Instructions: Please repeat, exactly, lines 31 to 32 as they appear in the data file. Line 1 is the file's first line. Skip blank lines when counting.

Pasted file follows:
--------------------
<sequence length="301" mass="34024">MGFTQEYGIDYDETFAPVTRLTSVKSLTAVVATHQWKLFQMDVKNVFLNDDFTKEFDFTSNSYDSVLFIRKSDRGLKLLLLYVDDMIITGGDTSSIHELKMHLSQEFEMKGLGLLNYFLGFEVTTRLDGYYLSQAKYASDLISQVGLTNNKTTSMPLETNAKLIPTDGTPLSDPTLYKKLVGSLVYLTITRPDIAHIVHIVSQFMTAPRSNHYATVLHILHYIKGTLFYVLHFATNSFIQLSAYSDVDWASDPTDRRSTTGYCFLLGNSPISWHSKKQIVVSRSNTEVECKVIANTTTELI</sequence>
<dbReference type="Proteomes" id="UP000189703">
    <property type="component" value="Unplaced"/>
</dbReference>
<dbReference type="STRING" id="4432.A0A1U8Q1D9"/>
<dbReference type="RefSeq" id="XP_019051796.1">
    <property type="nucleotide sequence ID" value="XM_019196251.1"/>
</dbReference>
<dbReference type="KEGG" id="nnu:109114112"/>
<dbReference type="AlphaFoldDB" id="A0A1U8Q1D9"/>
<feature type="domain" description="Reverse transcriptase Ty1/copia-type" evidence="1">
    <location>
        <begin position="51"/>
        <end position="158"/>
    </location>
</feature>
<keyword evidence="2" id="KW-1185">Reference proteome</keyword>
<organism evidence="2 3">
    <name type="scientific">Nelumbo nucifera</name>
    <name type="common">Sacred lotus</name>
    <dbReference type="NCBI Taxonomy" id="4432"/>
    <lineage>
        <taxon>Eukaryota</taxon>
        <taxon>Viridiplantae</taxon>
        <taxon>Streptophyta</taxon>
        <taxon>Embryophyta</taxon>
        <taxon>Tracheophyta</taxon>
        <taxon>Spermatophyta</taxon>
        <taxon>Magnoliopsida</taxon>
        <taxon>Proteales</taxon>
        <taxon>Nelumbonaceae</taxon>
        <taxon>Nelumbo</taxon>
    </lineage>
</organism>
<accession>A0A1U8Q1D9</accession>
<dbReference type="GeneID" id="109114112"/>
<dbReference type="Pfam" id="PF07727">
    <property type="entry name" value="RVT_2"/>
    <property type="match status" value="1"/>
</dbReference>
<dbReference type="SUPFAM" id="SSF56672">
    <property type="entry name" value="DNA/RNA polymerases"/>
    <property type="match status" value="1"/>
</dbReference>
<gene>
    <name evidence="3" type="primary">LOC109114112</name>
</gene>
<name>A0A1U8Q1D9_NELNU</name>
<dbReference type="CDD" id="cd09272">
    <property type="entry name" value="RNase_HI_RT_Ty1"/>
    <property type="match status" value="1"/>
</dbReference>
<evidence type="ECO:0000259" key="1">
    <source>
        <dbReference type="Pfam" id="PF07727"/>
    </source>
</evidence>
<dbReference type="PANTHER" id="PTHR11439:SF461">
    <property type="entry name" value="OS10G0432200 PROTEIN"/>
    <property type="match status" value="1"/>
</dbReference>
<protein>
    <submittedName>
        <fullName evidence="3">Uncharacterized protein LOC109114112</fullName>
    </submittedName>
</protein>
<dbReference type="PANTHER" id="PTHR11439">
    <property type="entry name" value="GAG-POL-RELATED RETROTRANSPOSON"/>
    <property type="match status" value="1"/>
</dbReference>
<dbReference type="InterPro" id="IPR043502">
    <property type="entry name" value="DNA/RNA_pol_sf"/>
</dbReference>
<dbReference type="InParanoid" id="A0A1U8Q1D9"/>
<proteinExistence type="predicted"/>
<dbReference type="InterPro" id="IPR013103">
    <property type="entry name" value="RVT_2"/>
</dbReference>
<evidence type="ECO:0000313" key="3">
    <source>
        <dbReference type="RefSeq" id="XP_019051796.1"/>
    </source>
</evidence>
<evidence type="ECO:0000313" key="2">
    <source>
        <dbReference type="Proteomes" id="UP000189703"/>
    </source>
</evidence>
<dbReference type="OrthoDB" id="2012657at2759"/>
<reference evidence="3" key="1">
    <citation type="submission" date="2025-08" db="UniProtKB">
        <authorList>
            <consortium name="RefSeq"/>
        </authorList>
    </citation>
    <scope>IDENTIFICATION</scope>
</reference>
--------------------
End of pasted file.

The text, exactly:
        <taxon>Nelumbonaceae</taxon>
        <taxon>Nelumbo</taxon>